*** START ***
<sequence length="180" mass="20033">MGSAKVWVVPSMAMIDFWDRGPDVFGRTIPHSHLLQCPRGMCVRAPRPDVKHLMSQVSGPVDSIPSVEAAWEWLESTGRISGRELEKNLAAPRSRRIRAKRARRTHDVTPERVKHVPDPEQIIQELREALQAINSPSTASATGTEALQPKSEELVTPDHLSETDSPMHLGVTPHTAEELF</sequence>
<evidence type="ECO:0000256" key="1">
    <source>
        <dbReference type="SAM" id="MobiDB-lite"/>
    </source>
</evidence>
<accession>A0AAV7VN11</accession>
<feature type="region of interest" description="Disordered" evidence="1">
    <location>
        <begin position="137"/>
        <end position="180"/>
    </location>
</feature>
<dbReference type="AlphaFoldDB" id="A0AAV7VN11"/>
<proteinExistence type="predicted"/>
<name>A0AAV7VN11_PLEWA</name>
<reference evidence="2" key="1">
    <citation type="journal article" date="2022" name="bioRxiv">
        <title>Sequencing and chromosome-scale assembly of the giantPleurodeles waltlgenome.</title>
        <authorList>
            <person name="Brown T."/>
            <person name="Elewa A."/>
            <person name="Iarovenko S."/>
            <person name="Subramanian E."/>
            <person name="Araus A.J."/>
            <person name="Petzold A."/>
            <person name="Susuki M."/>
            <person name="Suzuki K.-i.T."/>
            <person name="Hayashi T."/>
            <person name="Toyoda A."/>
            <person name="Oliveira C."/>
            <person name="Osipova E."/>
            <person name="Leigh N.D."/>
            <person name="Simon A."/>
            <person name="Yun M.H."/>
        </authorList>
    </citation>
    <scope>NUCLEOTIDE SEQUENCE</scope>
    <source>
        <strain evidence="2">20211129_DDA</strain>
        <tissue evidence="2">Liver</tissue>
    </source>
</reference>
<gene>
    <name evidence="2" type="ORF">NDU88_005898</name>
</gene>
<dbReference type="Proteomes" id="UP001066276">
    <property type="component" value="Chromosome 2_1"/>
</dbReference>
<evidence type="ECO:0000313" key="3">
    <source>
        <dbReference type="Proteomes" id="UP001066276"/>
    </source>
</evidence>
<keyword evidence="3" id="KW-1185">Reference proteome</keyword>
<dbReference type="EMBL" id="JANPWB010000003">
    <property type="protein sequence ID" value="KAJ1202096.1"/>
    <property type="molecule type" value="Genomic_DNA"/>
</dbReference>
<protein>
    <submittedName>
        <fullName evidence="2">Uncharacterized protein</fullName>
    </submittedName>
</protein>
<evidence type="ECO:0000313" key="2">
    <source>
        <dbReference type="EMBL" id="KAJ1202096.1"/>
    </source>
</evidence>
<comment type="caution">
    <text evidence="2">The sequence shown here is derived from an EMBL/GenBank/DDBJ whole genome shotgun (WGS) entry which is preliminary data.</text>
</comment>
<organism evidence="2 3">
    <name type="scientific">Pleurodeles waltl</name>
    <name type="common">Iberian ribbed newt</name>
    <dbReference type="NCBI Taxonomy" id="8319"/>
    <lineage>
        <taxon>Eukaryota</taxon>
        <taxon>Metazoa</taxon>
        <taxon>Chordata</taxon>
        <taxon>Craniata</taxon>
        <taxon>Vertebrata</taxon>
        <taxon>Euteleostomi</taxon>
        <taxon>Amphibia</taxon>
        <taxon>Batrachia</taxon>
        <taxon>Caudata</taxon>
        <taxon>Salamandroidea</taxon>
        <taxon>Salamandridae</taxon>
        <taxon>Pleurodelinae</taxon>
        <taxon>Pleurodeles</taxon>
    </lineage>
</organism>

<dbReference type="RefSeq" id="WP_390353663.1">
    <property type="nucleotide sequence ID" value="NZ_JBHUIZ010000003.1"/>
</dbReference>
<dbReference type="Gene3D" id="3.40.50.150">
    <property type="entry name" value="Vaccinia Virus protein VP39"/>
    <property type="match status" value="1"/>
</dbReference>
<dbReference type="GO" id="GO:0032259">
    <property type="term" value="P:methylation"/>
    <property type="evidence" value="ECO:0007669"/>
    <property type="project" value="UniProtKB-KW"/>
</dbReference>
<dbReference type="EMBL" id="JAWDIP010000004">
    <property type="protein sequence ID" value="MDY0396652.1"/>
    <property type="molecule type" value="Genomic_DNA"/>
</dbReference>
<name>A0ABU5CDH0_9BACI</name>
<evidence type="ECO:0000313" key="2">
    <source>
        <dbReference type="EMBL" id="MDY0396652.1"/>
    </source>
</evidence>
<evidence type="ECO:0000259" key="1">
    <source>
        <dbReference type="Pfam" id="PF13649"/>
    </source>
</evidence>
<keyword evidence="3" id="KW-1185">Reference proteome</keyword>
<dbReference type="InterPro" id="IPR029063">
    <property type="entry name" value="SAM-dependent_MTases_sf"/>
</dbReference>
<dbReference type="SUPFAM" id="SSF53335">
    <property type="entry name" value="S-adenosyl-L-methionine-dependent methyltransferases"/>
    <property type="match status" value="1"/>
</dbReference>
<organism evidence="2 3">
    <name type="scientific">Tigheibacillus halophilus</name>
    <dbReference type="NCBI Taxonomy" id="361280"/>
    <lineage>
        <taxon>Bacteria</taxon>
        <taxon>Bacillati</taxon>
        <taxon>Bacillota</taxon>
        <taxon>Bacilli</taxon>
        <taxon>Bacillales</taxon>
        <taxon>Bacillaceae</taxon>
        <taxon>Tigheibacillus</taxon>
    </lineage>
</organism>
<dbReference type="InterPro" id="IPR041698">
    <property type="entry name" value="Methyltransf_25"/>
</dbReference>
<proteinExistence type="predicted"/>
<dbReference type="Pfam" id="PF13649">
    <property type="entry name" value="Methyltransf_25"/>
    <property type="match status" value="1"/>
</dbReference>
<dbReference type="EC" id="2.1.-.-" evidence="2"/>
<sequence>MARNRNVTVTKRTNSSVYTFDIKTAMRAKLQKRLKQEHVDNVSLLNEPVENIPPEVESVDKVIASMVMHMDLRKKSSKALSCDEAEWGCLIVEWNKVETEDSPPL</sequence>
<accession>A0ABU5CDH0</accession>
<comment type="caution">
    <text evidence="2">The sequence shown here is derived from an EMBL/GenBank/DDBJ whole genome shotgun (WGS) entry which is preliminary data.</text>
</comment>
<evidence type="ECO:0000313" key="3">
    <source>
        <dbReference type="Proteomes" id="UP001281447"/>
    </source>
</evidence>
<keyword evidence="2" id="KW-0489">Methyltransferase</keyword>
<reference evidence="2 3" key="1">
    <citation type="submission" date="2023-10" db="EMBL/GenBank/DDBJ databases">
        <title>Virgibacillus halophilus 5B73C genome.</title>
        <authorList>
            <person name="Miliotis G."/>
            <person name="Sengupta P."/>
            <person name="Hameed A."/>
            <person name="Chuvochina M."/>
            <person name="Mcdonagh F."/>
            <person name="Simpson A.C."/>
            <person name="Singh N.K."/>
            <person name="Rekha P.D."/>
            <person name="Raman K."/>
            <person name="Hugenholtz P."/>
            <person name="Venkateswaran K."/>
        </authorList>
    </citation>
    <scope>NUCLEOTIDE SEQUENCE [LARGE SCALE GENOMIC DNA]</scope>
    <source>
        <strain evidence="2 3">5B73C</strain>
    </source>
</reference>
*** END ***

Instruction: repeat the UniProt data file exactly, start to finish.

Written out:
<sequence length="180" mass="20033">MGSAKVWVVPSMAMIDFWDRGPDVFGRTIPHSHLLQCPRGMCVRAPRPDVKHLMSQVSGPVDSIPSVEAAWEWLESTGRISGRELEKNLAAPRSRRIRAKRARRTHDVTPERVKHVPDPEQIIQELREALQAINSPSTASATGTEALQPKSEELVTPDHLSETDSPMHLGVTPHTAEELF</sequence>
<evidence type="ECO:0000256" key="1">
    <source>
        <dbReference type="SAM" id="MobiDB-lite"/>
    </source>
</evidence>
<accession>A0AAV7VN11</accession>
<feature type="region of interest" description="Disordered" evidence="1">
    <location>
        <begin position="137"/>
        <end position="180"/>
    </location>
</feature>
<dbReference type="AlphaFoldDB" id="A0AAV7VN11"/>
<proteinExistence type="predicted"/>
<name>A0AAV7VN11_PLEWA</name>
<reference evidence="2" key="1">
    <citation type="journal article" date="2022" name="bioRxiv">
        <title>Sequencing and chromosome-scale assembly of the giantPleurodeles waltlgenome.</title>
        <authorList>
            <person name="Brown T."/>
            <person name="Elewa A."/>
            <person name="Iarovenko S."/>
            <person name="Subramanian E."/>
            <person name="Araus A.J."/>
            <person name="Petzold A."/>
            <person name="Susuki M."/>
            <person name="Suzuki K.-i.T."/>
            <person name="Hayashi T."/>
            <person name="Toyoda A."/>
            <person name="Oliveira C."/>
            <person name="Osipova E."/>
            <person name="Leigh N.D."/>
            <person name="Simon A."/>
            <person name="Yun M.H."/>
        </authorList>
    </citation>
    <scope>NUCLEOTIDE SEQUENCE</scope>
    <source>
        <strain evidence="2">20211129_DDA</strain>
        <tissue evidence="2">Liver</tissue>
    </source>
</reference>
<gene>
    <name evidence="2" type="ORF">NDU88_005898</name>
</gene>
<dbReference type="Proteomes" id="UP001066276">
    <property type="component" value="Chromosome 2_1"/>
</dbReference>
<evidence type="ECO:0000313" key="3">
    <source>
        <dbReference type="Proteomes" id="UP001066276"/>
    </source>
</evidence>
<keyword evidence="3" id="KW-1185">Reference proteome</keyword>
<dbReference type="EMBL" id="JANPWB010000003">
    <property type="protein sequence ID" value="KAJ1202096.1"/>
    <property type="molecule type" value="Genomic_DNA"/>
</dbReference>
<protein>
    <submittedName>
        <fullName evidence="2">Uncharacterized protein</fullName>
    </submittedName>
</protein>
<evidence type="ECO:0000313" key="2">
    <source>
        <dbReference type="EMBL" id="KAJ1202096.1"/>
    </source>
</evidence>
<comment type="caution">
    <text evidence="2">The sequence shown here is derived from an EMBL/GenBank/DDBJ whole genome shotgun (WGS) entry which is preliminary data.</text>
</comment>
<organism evidence="2 3">
    <name type="scientific">Pleurodeles waltl</name>
    <name type="common">Iberian ribbed newt</name>
    <dbReference type="NCBI Taxonomy" id="8319"/>
    <lineage>
        <taxon>Eukaryota</taxon>
        <taxon>Metazoa</taxon>
        <taxon>Chordata</taxon>
        <taxon>Craniata</taxon>
        <taxon>Vertebrata</taxon>
        <taxon>Euteleostomi</taxon>
        <taxon>Amphibia</taxon>
        <taxon>Batrachia</taxon>
        <taxon>Caudata</taxon>
        <taxon>Salamandroidea</taxon>
        <taxon>Salamandridae</taxon>
        <taxon>Pleurodelinae</taxon>
        <taxon>Pleurodeles</taxon>
    </lineage>
</organism>

<dbReference type="RefSeq" id="WP_390353663.1">
    <property type="nucleotide sequence ID" value="NZ_JBHUIZ010000003.1"/>
</dbReference>
<dbReference type="Gene3D" id="3.40.50.150">
    <property type="entry name" value="Vaccinia Virus protein VP39"/>
    <property type="match status" value="1"/>
</dbReference>
<dbReference type="GO" id="GO:0032259">
    <property type="term" value="P:methylation"/>
    <property type="evidence" value="ECO:0007669"/>
    <property type="project" value="UniProtKB-KW"/>
</dbReference>
<dbReference type="EMBL" id="JAWDIP010000004">
    <property type="protein sequence ID" value="MDY0396652.1"/>
    <property type="molecule type" value="Genomic_DNA"/>
</dbReference>
<name>A0ABU5CDH0_9BACI</name>
<evidence type="ECO:0000313" key="2">
    <source>
        <dbReference type="EMBL" id="MDY0396652.1"/>
    </source>
</evidence>
<evidence type="ECO:0000259" key="1">
    <source>
        <dbReference type="Pfam" id="PF13649"/>
    </source>
</evidence>
<keyword evidence="3" id="KW-1185">Reference proteome</keyword>
<dbReference type="InterPro" id="IPR029063">
    <property type="entry name" value="SAM-dependent_MTases_sf"/>
</dbReference>
<dbReference type="SUPFAM" id="SSF53335">
    <property type="entry name" value="S-adenosyl-L-methionine-dependent methyltransferases"/>
    <property type="match status" value="1"/>
</dbReference>
<organism evidence="2 3">
    <name type="scientific">Tigheibacillus halophilus</name>
    <dbReference type="NCBI Taxonomy" id="361280"/>
    <lineage>
        <taxon>Bacteria</taxon>
        <taxon>Bacillati</taxon>
        <taxon>Bacillota</taxon>
        <taxon>Bacilli</taxon>
        <taxon>Bacillales</taxon>
        <taxon>Bacillaceae</taxon>
        <taxon>Tigheibacillus</taxon>
    </lineage>
</organism>
<dbReference type="InterPro" id="IPR041698">
    <property type="entry name" value="Methyltransf_25"/>
</dbReference>
<proteinExistence type="predicted"/>
<dbReference type="Pfam" id="PF13649">
    <property type="entry name" value="Methyltransf_25"/>
    <property type="match status" value="1"/>
</dbReference>
<dbReference type="EC" id="2.1.-.-" evidence="2"/>
<sequence>MARNRNVTVTKRTNSSVYTFDIKTAMRAKLQKRLKQEHVDNVSLLNEPVENIPPEVESVDKVIASMVMHMDLRKKSSKALSCDEAEWGCLIVEWNKVETEDSPPL</sequence>
<accession>A0ABU5CDH0</accession>
<comment type="caution">
    <text evidence="2">The sequence shown here is derived from an EMBL/GenBank/DDBJ whole genome shotgun (WGS) entry which is preliminary data.</text>
</comment>
<evidence type="ECO:0000313" key="3">
    <source>
        <dbReference type="Proteomes" id="UP001281447"/>
    </source>
</evidence>
<keyword evidence="2" id="KW-0489">Methyltransferase</keyword>
<reference evidence="2 3" key="1">
    <citation type="submission" date="2023-10" db="EMBL/GenBank/DDBJ databases">
        <title>Virgibacillus halophilus 5B73C genome.</title>
        <authorList>
            <person name="Miliotis G."/>
            <person name="Sengupta P."/>
            <person name="Hameed A."/>
            <person name="Chuvochina M."/>
            <person name="Mcdonagh F."/>
            <person name="Simpson A.C."/>
            <person name="Singh N.K."/>
            <person name="Rekha P.D."/>
            <person name="Raman K."/>
            <person name="Hugenholtz P."/>
            <person name="Venkateswaran K."/>
        </authorList>
    </citation>
    <scope>NUCLEOTIDE SEQUENCE [LARGE SCALE GENOMIC DNA]</scope>
    <source>
        <strain evidence="2 3">5B73C</strain>
    </source>
</reference>